Should Preds trade Shea Weber? The answer may surprise you
The news couldn’t have been much worse for Predators fans: star goalie Pekka Rinne will be out of the lineup for a month because of a bacterial infection in his hip. It’s not the end of the world, mind you, but the absence of one of Nashville’s two key cornerstones almost certainly will result in the team struggling.
More importantly, it will illustrate why the unthinkable with this franchise has to be thinkable – and doable – relatively soon. The Preds have to trade Shea Weber.
If you’re a Predators fan and you haven’t thrown your computer or smartphone against the wall after reading the previous paragraph, hear me out. I’m not arguing that dealing Weber will be a panacea for all that ails the team. But the moment the Preds matched the 14-year, $110-million offer sheet the Philadelphia Flyers extended to him in the summer of 2012, the clock began ticking on his stay in Nashville.
Yes, retaining their captain’s services was a victory for the NHL’s small-market teams, but that doesn’t mean it was a sound practical decision. The 28-year-old carries a $7.8 million salary cap hit every year until 2026 – and even though Predators ownership no longer is doing things on the cheap, they’re still only 23rd overall in payroll. This is not a team that will spend to the cap ceiling every year, especially when the ceiling begins rising again (which should happen beginning next summer). And so Weber’s salary – Nashville’s most expensive – is an obstacle toward building the type of depth necessary for a true Stanley Cup contender.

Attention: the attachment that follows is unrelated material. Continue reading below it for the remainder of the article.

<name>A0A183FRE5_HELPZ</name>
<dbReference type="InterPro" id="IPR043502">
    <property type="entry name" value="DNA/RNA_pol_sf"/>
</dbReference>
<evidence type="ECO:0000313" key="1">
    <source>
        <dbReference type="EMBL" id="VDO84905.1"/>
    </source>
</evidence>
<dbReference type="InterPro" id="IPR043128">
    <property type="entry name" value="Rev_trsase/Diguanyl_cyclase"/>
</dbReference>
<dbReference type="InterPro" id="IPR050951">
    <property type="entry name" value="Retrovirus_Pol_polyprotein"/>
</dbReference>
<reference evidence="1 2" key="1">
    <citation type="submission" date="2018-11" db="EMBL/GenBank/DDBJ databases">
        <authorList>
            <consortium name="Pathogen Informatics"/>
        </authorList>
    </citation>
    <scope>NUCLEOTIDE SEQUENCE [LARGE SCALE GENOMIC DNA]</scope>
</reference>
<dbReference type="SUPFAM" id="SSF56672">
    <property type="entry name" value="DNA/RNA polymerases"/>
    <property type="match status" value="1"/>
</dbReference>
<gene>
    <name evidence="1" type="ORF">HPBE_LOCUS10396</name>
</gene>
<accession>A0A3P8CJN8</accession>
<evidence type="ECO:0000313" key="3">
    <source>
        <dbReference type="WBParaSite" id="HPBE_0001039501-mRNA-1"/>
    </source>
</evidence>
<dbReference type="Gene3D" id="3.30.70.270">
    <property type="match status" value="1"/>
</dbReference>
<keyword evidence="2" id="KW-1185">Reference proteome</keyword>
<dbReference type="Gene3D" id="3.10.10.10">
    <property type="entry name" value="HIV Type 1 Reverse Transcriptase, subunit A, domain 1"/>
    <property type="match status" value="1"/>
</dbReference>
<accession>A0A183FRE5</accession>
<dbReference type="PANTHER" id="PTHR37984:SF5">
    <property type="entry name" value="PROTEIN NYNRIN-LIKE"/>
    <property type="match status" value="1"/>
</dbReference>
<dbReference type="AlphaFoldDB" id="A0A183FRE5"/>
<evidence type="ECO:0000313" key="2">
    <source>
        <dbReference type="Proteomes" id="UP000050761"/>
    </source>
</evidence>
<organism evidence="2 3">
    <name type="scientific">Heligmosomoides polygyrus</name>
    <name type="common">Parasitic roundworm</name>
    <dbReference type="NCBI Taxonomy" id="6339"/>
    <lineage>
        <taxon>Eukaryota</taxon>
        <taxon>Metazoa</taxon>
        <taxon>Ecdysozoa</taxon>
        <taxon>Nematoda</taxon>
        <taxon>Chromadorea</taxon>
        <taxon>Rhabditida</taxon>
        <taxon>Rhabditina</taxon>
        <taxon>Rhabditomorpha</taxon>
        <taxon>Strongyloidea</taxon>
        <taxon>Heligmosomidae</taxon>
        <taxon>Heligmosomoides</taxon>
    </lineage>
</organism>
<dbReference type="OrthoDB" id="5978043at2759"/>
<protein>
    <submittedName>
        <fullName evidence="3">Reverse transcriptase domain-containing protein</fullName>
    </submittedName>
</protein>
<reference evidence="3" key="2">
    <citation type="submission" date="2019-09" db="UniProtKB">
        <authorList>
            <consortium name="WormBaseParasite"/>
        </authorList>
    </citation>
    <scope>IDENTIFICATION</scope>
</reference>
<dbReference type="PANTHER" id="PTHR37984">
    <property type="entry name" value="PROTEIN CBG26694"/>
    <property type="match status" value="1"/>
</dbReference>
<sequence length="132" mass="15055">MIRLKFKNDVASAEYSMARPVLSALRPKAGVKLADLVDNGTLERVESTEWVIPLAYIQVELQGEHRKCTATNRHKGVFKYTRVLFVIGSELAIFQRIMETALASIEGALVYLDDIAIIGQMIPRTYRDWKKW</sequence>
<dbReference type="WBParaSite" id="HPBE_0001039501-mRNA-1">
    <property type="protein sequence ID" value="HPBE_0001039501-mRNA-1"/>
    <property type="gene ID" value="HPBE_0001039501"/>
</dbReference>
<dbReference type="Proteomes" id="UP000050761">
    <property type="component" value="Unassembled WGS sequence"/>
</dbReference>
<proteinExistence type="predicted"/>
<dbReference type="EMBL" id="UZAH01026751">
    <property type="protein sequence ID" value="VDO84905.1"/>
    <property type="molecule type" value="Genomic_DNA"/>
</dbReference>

Their goaltending situation is a perfect example: with Rinne gone, Nashville’s replacement is rookie Carter Hutton (three career NHL starts) and the backup will be Magnus Hellberg (zero NHL minutes played). If GM David Poile had Weber’s money to play with, there’s little doubt he would go out and sign a veteran as a stop-gap measure. And once again, the Predators are a team that is having trouble scoring. Last season, they had the league’s second-worst offense (2.27 goals-per-game); this year, they’re fourth-worst in goals-for (1.90). A Weber trade could directly address this perennial problem.